Gr 7 Up--The only world Jam has ever known is that of Lucille, a town where the angels have ostensibly banished the monsters and dismantled the structures that allowed monsters and monstrous deeds to pervade. Lucille is a post-prison, post--school shooting, post--police brutality society. A society where someone like Jam, a selectively mute transgender teen, can live with complete acceptance, support, and love. Still, she can feel the hard truths of the world, can sense them in the air, hear them in words unsaid. When Jam steals into her mother Bitter's painting studio and unleashes Pet, a winged, horned, eyeless creature and monster hunter, from one of the paintings and into their world, life as she's known it begins to dissolve. Jam must confront the harsh realities of her world as she tentatively partners with Pet and ventures forward to avenge a wrong not yet discovered. This is a heart-stirring atmospheric page-turner, a terrific and terrible yet quiet adventure. Emezi spins a tale that defies categorization as strikingly as their characters, forcing readers to deeply rethink assumptions about identity, family structure, and justice. VERDICT A riveting and important read that couldn't be more well timed to our society's struggles with its own monsters.--Jill Heritage Maza, Montclair Kimberley Academy, NJ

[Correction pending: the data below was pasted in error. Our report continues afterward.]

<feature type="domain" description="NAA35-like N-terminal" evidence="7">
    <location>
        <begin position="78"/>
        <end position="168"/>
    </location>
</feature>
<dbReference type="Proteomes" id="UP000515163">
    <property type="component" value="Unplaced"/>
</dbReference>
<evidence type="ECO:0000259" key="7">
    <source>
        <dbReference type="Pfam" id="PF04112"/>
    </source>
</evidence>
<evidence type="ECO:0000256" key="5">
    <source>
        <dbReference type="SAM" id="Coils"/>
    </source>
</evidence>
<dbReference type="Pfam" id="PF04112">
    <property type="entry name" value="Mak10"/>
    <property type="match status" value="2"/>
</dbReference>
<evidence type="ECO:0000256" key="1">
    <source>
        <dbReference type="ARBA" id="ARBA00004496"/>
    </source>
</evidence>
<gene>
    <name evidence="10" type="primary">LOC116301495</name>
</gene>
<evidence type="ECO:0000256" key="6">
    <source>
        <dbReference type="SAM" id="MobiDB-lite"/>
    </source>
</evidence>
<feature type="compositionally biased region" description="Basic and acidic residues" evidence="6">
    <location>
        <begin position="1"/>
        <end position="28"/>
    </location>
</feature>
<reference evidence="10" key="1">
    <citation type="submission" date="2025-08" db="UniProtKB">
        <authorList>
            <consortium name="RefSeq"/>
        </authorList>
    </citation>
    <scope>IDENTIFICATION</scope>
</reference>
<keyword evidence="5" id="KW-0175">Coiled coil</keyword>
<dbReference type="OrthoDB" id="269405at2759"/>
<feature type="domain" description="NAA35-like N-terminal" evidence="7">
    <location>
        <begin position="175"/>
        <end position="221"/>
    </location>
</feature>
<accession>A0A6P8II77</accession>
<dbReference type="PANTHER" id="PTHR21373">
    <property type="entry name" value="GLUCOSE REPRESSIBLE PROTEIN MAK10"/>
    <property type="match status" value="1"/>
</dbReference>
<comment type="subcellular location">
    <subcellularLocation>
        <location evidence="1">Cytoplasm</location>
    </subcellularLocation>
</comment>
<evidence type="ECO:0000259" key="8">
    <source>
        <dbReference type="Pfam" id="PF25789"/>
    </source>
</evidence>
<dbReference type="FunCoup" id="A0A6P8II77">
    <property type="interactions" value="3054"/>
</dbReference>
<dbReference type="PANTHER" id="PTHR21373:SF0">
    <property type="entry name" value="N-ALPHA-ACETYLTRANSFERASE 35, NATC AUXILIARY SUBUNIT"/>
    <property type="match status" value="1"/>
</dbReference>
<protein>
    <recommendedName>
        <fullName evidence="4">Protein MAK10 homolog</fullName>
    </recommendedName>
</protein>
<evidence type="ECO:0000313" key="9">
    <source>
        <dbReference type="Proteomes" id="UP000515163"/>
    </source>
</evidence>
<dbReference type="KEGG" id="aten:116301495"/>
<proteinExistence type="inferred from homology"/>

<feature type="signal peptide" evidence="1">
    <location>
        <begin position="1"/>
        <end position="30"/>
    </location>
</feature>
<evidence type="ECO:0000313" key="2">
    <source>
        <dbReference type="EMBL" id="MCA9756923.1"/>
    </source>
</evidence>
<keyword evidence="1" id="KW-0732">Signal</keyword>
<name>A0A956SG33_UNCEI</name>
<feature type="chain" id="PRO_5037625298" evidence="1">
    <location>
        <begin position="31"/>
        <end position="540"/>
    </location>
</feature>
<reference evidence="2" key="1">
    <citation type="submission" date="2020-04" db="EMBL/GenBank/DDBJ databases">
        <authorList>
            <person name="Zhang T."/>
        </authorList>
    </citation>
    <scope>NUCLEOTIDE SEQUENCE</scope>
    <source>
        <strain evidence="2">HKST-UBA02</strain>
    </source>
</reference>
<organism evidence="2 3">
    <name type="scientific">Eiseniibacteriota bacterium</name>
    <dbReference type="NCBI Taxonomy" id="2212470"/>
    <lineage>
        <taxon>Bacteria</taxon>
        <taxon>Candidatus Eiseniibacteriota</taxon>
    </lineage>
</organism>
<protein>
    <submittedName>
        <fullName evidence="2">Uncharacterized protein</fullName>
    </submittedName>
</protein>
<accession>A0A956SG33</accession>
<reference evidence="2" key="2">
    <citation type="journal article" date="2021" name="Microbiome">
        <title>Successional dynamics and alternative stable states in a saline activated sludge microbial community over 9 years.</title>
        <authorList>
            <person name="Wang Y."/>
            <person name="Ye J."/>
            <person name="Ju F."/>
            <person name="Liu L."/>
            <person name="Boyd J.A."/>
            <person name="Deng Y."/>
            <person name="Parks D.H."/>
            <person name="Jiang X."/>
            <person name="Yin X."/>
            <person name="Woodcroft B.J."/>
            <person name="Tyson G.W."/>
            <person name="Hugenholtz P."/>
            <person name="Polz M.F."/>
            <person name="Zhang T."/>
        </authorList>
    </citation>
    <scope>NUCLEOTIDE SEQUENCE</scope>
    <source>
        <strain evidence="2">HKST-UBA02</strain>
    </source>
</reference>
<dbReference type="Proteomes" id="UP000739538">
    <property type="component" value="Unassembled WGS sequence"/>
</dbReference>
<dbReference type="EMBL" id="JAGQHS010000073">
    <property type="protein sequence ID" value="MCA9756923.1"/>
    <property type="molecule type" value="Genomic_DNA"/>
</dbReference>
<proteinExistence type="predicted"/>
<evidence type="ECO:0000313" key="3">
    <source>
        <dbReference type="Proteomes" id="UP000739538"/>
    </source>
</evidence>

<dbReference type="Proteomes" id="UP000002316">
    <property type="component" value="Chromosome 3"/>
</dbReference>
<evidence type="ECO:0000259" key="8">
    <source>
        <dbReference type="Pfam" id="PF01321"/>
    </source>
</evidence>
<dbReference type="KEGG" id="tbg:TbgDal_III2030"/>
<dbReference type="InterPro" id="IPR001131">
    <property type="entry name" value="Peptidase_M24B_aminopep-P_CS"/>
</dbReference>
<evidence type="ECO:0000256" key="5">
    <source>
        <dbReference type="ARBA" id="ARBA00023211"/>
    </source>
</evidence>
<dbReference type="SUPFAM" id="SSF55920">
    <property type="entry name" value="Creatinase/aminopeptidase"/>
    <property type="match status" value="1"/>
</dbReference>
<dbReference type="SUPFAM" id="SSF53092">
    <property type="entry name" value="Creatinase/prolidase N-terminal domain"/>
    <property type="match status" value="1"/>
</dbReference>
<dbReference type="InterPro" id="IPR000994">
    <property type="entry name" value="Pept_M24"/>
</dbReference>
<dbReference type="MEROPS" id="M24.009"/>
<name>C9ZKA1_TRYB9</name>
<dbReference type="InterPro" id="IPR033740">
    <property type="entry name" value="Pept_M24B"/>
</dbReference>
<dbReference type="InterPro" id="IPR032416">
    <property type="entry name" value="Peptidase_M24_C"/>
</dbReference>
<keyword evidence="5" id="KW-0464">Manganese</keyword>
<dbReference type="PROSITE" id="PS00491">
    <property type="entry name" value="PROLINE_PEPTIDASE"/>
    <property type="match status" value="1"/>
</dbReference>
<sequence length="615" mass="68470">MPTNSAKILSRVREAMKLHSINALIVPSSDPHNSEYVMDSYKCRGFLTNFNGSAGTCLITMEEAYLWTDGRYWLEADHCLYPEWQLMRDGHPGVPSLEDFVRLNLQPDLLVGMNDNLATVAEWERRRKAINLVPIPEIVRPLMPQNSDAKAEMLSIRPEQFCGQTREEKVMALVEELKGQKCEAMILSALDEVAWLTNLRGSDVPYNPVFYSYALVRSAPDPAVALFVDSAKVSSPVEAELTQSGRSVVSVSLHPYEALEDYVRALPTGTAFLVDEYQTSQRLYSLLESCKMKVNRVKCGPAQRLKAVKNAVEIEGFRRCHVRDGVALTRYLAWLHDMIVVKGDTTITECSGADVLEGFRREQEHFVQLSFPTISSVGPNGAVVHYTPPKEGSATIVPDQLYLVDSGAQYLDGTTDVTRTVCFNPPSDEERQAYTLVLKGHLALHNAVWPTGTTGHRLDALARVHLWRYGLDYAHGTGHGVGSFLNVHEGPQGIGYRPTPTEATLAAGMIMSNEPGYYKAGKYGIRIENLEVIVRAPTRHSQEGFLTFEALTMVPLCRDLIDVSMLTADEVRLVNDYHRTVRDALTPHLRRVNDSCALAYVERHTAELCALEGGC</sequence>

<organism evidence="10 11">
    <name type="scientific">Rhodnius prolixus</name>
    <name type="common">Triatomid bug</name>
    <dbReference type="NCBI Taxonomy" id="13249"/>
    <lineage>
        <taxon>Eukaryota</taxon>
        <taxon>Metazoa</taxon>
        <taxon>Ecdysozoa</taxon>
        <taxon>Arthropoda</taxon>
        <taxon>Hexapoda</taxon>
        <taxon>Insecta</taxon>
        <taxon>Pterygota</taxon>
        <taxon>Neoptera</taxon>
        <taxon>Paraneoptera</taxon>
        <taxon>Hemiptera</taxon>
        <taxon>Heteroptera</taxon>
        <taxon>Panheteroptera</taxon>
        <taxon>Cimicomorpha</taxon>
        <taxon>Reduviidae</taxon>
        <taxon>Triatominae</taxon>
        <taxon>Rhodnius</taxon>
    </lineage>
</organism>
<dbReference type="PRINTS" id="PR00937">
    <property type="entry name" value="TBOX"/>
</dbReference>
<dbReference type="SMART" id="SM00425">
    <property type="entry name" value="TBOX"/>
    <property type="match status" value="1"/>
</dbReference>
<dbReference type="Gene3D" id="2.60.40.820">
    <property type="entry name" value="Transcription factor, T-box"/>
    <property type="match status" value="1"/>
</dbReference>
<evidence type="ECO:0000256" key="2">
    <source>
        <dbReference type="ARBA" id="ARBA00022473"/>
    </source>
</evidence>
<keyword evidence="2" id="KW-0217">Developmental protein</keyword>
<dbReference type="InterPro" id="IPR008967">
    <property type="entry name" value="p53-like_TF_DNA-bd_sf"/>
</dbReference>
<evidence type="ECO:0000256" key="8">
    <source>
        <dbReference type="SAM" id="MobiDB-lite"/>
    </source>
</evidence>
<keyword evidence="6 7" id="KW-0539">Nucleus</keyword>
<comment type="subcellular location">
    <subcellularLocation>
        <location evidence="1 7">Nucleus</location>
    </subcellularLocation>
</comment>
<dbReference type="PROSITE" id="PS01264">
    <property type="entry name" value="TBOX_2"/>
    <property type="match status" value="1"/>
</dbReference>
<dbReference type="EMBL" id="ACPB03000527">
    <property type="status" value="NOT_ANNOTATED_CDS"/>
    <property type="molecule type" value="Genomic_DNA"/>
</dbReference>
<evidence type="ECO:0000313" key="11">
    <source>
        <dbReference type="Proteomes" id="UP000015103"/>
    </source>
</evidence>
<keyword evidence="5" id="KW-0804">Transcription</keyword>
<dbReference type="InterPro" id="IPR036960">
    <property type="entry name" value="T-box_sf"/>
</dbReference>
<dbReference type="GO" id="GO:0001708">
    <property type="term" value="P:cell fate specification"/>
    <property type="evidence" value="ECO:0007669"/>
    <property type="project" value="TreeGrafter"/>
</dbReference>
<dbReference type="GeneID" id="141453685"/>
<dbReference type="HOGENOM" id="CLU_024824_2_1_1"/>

Kirkus Review

Teenager Jam unwittingly animates her mother's painting, summoning a being through a cross-dimensional portal.When Pet, giant and grotesque, bursts into her life one night, Jam learns it has emerged to hunt and needs the help of a human who can go places it cannot. Through their telekinetic connection, Jam learns that though all the monsters were thought to have been purged by the angels, one still roams the house of her best friend, Redemption, and Jam must uncover it. There's a curious vagueness as to the nature of the banished monsters' crimes, and it takes a few chapters to settle into Emezi's (Freshwater, 2018) YA debut, set in an unspecified American town where people are united under the creed: "We are each other's harvest. We are each other's business. We are each other's magnitude and bond," taken from Gwendolyn Brooks' ode to Paul Robeson. However, their lush imagery and prose coupled with nuanced inclusion of African diasporic languages and peoples creates space for individuals to broadly love and live. Jam's parents strongly affirm and celebrate her trans identity, and Redemption's three parents are dedicated and caring, giving Jam a second, albeit more chaotic, home. Still, Emezi's timely and critical point, "monsters don't look like anything," encourages our steady vigilance to recognize and identify them even in the most idyllic of settings.This soaring novel shoots for the stars and explodes the sky with its bold brilliance. (Fantasy. 14-18) Copyright Kirkus Reviews, used with permission.

Library Journal Review